Lucas joined CSLaw in late 2013 to help provide scientific expertise to the Biotech Sunshine Campaign. He is fascinated with the shifting roles of science and knowledge in our agriculture and our food system. An advocate of community-directed science and local expertise, he works to inform public understanding of agricultural biotechnology and to facilitate sound scientific methodologies among food producers for a more innovative and resilient food system.
Background: Lucas Nebert is a natural science researcher with specialization in plant and soil microbial ecology in agricultural ecosystems. Currently a PhD student at the University of Oregon, he is studying the nature of microbes that form beneficial relationships with plants, with particular attention to open-pollinated corn varieties grown in the Willamette Valley, Oregon. Lucas was a Fulbright Fellow at Wageningen University of the Netherlands (‘08-’09), continuing on to earn an M.S. degree in Soil Quality, with a specialization on soil biology and biochemistry of agroecosystems. His main research focus in the Netherlands was on the role of soil-dwelling animals such as earthworms and ants in mediating greenhouse gas emissions from the soil via interactions with soil microbes. Lucas has also developed expertise in soil biogeochemical cycling, nutrient dynamics, soil carbon, soil food webs, agroforestry and agroecological farming practices, and on the importance of ecological agriculture in mitigating the impacts of climate change.
Education: BA double major Biology and Chemistry at Willamette University in Salem, OR; MS in Soil Quality at Wageningen University in the Netherlands; currently pursuing a PhD in Environmental Science, Studies, and Policy (ESSP) at the University of Oregon, and is actively researching under the U of O Institute of Ecology and Evolution (IE2).
Favorite Local Food: Open-pollinated flint corn
Liz Veazey, Program Director
Areas of focus: Program development, fundraising, organizational development, website/online communications
Liz joined CSLaw in mid-2013 and is leading efforts on our Biotech Sunshine Campaign, developing other campaign ideas, as well as supporting foundation and event fundraising. She is somewhat of a tech geek, so she is excited about expanding our web presence and supporting other technical facets of the work as they arise. Additionally, she is working to strengthen our ongoing organizational development especially in regards to support for and development of our board of directors.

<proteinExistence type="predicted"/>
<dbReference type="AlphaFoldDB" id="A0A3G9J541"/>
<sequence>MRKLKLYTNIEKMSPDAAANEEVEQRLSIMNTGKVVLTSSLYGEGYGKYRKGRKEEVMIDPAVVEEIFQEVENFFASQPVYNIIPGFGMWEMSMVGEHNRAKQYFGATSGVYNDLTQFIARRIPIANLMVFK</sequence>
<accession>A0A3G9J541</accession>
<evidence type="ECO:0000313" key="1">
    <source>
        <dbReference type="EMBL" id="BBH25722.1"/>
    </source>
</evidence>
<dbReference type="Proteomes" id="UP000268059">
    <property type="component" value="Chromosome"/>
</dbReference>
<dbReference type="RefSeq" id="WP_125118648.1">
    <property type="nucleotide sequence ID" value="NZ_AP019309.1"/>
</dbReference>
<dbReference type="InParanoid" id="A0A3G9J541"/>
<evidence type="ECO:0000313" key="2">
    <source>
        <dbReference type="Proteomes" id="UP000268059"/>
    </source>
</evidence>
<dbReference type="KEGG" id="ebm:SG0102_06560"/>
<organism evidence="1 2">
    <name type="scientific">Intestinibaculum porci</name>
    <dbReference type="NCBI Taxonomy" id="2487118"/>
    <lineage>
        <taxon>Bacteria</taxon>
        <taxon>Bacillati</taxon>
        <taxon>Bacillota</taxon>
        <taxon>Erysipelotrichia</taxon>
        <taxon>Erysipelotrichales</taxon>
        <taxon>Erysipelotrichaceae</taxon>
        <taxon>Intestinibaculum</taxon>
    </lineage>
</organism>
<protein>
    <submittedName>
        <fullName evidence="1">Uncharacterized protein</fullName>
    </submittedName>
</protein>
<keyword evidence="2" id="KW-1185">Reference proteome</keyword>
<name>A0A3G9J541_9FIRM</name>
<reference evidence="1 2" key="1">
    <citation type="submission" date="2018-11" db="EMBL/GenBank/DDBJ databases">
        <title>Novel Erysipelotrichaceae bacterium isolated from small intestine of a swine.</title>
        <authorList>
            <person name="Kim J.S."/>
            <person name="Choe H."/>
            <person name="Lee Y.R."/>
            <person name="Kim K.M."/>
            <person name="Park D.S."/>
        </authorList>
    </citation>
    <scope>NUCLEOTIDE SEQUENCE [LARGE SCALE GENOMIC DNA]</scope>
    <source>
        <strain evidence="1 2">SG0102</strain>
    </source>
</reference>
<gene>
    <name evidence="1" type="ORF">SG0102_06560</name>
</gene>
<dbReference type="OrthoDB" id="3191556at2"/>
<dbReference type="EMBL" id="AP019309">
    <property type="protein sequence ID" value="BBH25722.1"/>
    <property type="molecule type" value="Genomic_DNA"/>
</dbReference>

Background: Right after graduating from college, Liz co-founded two environmental organizations: the Energy Action Coalition (EAC) and the Southern Energy Network (SEN). Both focused on working with youth to build a clean energy future, the former as a coalition of groups in the US and Canada and the latter in the Southeast US. Liz was a co-chair of the EAC Steering Committee for two years, and, at the same time, Director of the Southern Energy Network for three years. In addition to extensive experience with new environmental non-profit organizations, since 2008 Liz has served as board member the Highlander Research and Education Center, which has been central in the fight for social justice in the South and Appalachia since 1932. She has a range of experiences from launching a successful international youth climate blog to developing a campaign that raised $6 million over three years to appearing in Vanity Fair to engaging thousands of Southern youth in clean energy and climate change work.
She has always supported her local food system and been aware of the interconnectedness of food, energy, and climate change. She cares about where her food comes from and the accessibility of fresh, safe, and healthy food for others, so she participates in her local food system by gardening, volunteering at an all-volunteer grocery store (Growers Market), and being a member of a local farm’s winter CSA. Additionally, she has an academic interest in food writing a paper on urban gardening in Detroit and Cuba and a report about food systems and resiliency to climate change in the Willamette Valley.
Education: BS in Environmental Science with a Minor in Biology from the University of North Carolina; MS in Environmental Studies from the University of Oregon (projected by March 2014)
Favorite local food: heirloom beans